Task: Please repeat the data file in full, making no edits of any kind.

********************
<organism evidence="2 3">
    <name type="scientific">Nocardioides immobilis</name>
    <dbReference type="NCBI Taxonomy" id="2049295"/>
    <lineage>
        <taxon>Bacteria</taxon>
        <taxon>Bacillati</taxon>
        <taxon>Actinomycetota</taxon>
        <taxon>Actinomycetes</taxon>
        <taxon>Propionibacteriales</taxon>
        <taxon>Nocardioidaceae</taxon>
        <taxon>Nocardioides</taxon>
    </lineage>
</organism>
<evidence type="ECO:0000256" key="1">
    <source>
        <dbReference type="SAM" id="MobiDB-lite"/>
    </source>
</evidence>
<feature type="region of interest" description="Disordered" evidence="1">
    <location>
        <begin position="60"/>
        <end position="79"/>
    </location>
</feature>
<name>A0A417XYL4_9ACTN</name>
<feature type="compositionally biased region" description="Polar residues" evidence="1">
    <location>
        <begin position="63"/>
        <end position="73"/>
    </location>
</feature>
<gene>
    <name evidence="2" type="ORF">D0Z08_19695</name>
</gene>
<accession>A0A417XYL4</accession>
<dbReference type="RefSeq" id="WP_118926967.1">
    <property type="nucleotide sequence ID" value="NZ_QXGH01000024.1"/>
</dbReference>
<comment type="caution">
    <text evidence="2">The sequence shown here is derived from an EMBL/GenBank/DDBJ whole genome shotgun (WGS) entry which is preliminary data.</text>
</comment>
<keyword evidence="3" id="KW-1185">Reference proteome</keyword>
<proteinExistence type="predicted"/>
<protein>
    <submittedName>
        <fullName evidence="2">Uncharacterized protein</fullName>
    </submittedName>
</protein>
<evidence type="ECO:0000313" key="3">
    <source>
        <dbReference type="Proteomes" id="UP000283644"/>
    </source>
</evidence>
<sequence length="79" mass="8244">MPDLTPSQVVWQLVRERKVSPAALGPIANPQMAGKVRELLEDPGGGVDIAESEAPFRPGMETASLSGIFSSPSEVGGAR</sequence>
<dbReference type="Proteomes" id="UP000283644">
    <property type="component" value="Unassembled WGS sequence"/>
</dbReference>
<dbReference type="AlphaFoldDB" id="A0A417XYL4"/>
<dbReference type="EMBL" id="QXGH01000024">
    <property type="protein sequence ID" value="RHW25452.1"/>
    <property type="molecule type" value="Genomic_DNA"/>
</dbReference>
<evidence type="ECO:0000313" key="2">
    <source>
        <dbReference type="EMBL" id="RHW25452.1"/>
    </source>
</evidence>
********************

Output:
<organism evidence="2 3">
    <name type="scientific">Nocardioides immobilis</name>
    <dbReference type="NCBI Taxonomy" id="2049295"/>
    <lineage>
        <taxon>Bacteria</taxon>
        <taxon>Bacillati</taxon>
        <taxon>Actinomycetota</taxon>
        <taxon>Actinomycetes</taxon>
        <taxon>Propionibacteriales</taxon>
        <taxon>Nocardioidaceae</taxon>
        <taxon>Nocardioides</taxon>
    </lineage>
</organism>
<evidence type="ECO:0000256" key="1">
    <source>
        <dbReference type="SAM" id="MobiDB-lite"/>
    </source>
</evidence>
<feature type="region of interest" description="Disordered" evidence="1">
    <location>
        <begin position="60"/>
        <end position="79"/>
    </location>
</feature>
<name>A0A417XYL4_9ACTN</name>
<feature type="compositionally biased region" description="Polar residues" evidence="1">
    <location>
        <begin position="63"/>
        <end position="73"/>
    </location>
</feature>
<gene>
    <name evidence="2" type="ORF">D0Z08_19695</name>
</gene>
<accession>A0A417XYL4</accession>
<dbReference type="RefSeq" id="WP_118926967.1">
    <property type="nucleotide sequence ID" value="NZ_QXGH01000024.1"/>
</dbReference>
<comment type="caution">
    <text evidence="2">The sequence shown here is derived from an EMBL/GenBank/DDBJ whole genome shotgun (WGS) entry which is preliminary data.</text>
</comment>
<keyword evidence="3" id="KW-1185">Reference proteome</keyword>
<proteinExistence type="predicted"/>
<protein>
    <submittedName>
        <fullName evidence="2">Uncharacterized protein</fullName>
    </submittedName>
</protein>
<evidence type="ECO:0000313" key="3">
    <source>
        <dbReference type="Proteomes" id="UP000283644"/>
    </source>
</evidence>
<sequence length="79" mass="8244">MPDLTPSQVVWQLVRERKVSPAALGPIANPQMAGKVRELLEDPGGGVDIAESEAPFRPGMETASLSGIFSSPSEVGGAR</sequence>
<dbReference type="Proteomes" id="UP000283644">
    <property type="component" value="Unassembled WGS sequence"/>
</dbReference>
<dbReference type="AlphaFoldDB" id="A0A417XYL4"/>
<dbReference type="EMBL" id="QXGH01000024">
    <property type="protein sequence ID" value="RHW25452.1"/>
    <property type="molecule type" value="Genomic_DNA"/>
</dbReference>
<evidence type="ECO:0000313" key="2">
    <source>
        <dbReference type="EMBL" id="RHW25452.1"/>
    </source>
</evidence>